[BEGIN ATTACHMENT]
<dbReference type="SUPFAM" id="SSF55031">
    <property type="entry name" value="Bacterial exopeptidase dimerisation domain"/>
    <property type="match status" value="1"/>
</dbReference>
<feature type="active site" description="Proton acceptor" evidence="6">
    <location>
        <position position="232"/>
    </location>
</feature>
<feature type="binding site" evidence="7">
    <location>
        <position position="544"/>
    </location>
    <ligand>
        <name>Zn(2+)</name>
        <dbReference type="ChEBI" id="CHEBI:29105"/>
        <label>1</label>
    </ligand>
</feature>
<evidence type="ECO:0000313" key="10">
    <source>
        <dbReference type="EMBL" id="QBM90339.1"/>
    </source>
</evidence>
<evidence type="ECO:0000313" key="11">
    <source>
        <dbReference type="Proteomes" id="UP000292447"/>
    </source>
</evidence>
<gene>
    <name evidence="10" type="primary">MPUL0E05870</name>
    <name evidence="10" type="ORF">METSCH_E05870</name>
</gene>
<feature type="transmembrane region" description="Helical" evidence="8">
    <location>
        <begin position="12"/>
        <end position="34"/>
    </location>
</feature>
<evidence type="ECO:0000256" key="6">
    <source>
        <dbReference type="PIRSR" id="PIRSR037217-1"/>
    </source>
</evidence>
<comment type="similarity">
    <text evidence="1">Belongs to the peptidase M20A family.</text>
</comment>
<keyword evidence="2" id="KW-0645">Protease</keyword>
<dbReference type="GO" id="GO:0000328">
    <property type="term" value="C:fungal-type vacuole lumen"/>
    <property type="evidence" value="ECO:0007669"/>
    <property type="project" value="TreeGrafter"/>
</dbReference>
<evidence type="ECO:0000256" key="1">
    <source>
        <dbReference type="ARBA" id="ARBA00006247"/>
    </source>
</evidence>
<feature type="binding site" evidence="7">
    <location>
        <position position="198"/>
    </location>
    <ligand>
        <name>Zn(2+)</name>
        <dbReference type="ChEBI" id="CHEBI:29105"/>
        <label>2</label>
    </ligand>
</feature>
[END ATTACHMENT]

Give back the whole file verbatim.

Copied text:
<dbReference type="SUPFAM" id="SSF55031">
    <property type="entry name" value="Bacterial exopeptidase dimerisation domain"/>
    <property type="match status" value="1"/>
</dbReference>
<feature type="active site" description="Proton acceptor" evidence="6">
    <location>
        <position position="232"/>
    </location>
</feature>
<feature type="binding site" evidence="7">
    <location>
        <position position="544"/>
    </location>
    <ligand>
        <name>Zn(2+)</name>
        <dbReference type="ChEBI" id="CHEBI:29105"/>
        <label>1</label>
    </ligand>
</feature>
<evidence type="ECO:0000313" key="10">
    <source>
        <dbReference type="EMBL" id="QBM90339.1"/>
    </source>
</evidence>
<evidence type="ECO:0000313" key="11">
    <source>
        <dbReference type="Proteomes" id="UP000292447"/>
    </source>
</evidence>
<gene>
    <name evidence="10" type="primary">MPUL0E05870</name>
    <name evidence="10" type="ORF">METSCH_E05870</name>
</gene>
<feature type="transmembrane region" description="Helical" evidence="8">
    <location>
        <begin position="12"/>
        <end position="34"/>
    </location>
</feature>
<evidence type="ECO:0000256" key="6">
    <source>
        <dbReference type="PIRSR" id="PIRSR037217-1"/>
    </source>
</evidence>
<comment type="similarity">
    <text evidence="1">Belongs to the peptidase M20A family.</text>
</comment>
<keyword evidence="2" id="KW-0645">Protease</keyword>
<dbReference type="GO" id="GO:0000328">
    <property type="term" value="C:fungal-type vacuole lumen"/>
    <property type="evidence" value="ECO:0007669"/>
    <property type="project" value="TreeGrafter"/>
</dbReference>
<evidence type="ECO:0000256" key="1">
    <source>
        <dbReference type="ARBA" id="ARBA00006247"/>
    </source>
</evidence>
<feature type="binding site" evidence="7">
    <location>
        <position position="198"/>
    </location>
    <ligand>
        <name>Zn(2+)</name>
        <dbReference type="ChEBI" id="CHEBI:29105"/>
        <label>2</label>
    </ligand>
</feature>